EU institutions and national governments are, of course, heavily male dominated. Women account for 9 out of 28 Commissioners, and even after a reshuffle to improve the gender balance only 8 out of 36 Directors General are women. 37% of MEPs are women, while across the EU 28, the male/female ratio for members of national parliaments (both houses) is 72/28.

The economy is not a zero-sum game where investment in measures that equalise women in the workplace take an equivalent slice out of men’s fiscal contributions; the more people who are working, and working in quality jobs, the bigger the economy gets.

We are stuck in a gender inequality trap, whereby gender inequality is perpetually reproduced. Exclusion or partial exclusion from the labour market and reduced career opportunities result in significant gender imbalances of power. Women are less likely than men to occupy decision-making positions. And so decisions continue to be made that perpetuate the social and financial exclusion of women and reduce their opportunities to reach positions in which they might help rebalance the decision-making process. A European Commission report noted that while the proportion of women in national governments across the EU (senior ministers) rose by a meagre 7 percentage points from 21% at the end of February 2004 to 28% in February 2015. At 0.7% per year it will take “until 2047 to achieve parity (50%)”. 25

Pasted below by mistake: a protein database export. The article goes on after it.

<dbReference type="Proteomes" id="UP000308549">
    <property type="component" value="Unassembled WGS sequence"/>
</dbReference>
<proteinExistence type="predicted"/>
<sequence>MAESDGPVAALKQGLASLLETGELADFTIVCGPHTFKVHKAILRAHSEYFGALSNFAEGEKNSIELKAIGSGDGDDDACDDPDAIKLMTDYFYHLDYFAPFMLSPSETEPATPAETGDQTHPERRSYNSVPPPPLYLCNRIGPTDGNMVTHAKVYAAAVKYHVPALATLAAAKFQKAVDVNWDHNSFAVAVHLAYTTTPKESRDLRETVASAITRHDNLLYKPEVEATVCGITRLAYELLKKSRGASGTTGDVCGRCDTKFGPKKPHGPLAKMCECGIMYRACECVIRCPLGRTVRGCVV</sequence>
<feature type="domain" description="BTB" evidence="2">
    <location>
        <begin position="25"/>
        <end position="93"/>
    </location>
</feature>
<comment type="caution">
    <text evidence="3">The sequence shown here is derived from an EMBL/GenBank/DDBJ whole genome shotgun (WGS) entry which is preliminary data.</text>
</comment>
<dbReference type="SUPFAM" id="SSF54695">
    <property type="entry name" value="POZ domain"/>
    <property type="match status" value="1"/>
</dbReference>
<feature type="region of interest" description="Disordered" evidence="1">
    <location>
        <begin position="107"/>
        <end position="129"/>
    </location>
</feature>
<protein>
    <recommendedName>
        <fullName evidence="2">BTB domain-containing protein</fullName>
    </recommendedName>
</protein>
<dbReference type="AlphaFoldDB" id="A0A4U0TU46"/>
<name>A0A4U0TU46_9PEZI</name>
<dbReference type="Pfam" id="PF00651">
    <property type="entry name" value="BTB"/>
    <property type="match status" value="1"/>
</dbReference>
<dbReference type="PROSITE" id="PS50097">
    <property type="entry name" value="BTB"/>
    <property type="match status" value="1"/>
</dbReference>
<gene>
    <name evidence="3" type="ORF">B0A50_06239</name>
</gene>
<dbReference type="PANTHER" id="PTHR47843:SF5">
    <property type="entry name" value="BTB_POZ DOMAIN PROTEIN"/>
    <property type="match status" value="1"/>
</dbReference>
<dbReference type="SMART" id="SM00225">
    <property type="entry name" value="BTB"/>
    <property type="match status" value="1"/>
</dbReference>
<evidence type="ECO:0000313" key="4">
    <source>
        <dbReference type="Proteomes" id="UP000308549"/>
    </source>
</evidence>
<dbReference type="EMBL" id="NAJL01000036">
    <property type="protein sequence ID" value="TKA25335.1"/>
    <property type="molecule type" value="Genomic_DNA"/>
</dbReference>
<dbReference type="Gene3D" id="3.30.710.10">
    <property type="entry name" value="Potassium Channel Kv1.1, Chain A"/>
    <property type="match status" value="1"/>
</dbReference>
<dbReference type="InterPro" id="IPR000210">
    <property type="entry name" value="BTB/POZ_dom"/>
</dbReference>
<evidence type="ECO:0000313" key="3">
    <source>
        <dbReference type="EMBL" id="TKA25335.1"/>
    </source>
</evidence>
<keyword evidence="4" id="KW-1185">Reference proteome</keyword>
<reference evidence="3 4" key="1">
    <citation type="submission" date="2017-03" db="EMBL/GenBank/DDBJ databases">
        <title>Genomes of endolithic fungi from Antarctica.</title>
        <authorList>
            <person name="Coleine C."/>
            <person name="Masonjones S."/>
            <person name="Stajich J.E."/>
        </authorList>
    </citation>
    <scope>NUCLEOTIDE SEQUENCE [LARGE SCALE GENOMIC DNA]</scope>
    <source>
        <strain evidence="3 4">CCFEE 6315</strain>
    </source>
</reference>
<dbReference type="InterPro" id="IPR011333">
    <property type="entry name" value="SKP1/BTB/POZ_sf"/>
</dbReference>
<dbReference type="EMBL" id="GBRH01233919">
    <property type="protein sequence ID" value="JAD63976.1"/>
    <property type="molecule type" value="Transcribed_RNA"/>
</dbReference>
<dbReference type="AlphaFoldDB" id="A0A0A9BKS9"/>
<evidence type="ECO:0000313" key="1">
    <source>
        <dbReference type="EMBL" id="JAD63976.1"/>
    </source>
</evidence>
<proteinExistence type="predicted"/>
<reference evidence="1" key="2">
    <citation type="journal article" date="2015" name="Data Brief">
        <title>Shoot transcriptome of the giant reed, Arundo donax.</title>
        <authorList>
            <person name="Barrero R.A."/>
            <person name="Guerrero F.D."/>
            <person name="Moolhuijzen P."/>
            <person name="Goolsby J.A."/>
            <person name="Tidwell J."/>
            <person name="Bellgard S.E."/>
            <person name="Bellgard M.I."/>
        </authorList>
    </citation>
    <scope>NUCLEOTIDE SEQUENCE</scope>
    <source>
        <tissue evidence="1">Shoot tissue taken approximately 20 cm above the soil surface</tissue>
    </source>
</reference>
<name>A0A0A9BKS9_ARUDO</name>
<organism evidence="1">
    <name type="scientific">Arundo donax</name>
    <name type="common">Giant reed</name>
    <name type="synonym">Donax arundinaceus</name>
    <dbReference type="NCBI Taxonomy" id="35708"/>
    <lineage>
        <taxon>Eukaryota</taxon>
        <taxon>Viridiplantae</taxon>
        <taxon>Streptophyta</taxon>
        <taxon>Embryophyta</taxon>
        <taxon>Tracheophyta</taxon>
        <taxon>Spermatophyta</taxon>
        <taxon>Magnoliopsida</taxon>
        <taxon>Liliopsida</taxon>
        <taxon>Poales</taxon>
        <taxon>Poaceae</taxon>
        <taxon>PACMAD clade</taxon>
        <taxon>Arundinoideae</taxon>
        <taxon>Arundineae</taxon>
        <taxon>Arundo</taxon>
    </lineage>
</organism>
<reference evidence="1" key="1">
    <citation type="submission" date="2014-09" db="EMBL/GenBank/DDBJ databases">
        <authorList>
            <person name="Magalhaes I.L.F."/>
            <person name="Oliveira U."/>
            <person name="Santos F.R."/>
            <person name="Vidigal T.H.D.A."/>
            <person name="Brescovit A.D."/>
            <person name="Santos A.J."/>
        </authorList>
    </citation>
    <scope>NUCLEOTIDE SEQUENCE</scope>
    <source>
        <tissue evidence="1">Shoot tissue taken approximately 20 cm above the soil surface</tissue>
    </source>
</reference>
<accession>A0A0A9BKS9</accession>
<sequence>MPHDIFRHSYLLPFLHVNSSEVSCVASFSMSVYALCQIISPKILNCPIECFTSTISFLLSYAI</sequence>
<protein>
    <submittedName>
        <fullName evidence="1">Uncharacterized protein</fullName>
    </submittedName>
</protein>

The result is skewed economic decision-making, whereby gender equality measures are viewed as a social cost to be pared back when in crisis mode. Until the gender imbalance in institutions and parliaments is addressed, it will be difficult to shift the dynamic in which women are supplicants to male-held purse strings, or to shatter the illusion of neutrality and rationality embedded in male economic priorities. But gender equality is not an extravagance to be indulged when the sun is shining, or a peccadillo of the profligate. It is an economic and social necessity. The economy is not a zero-sum game where investment in measures that equalise women in the workplace take an equivalent slice out of men’s fiscal contributions; the more people who are working, and working in quality jobs, the bigger the economy gets.


Gender equality is not charitable or utopian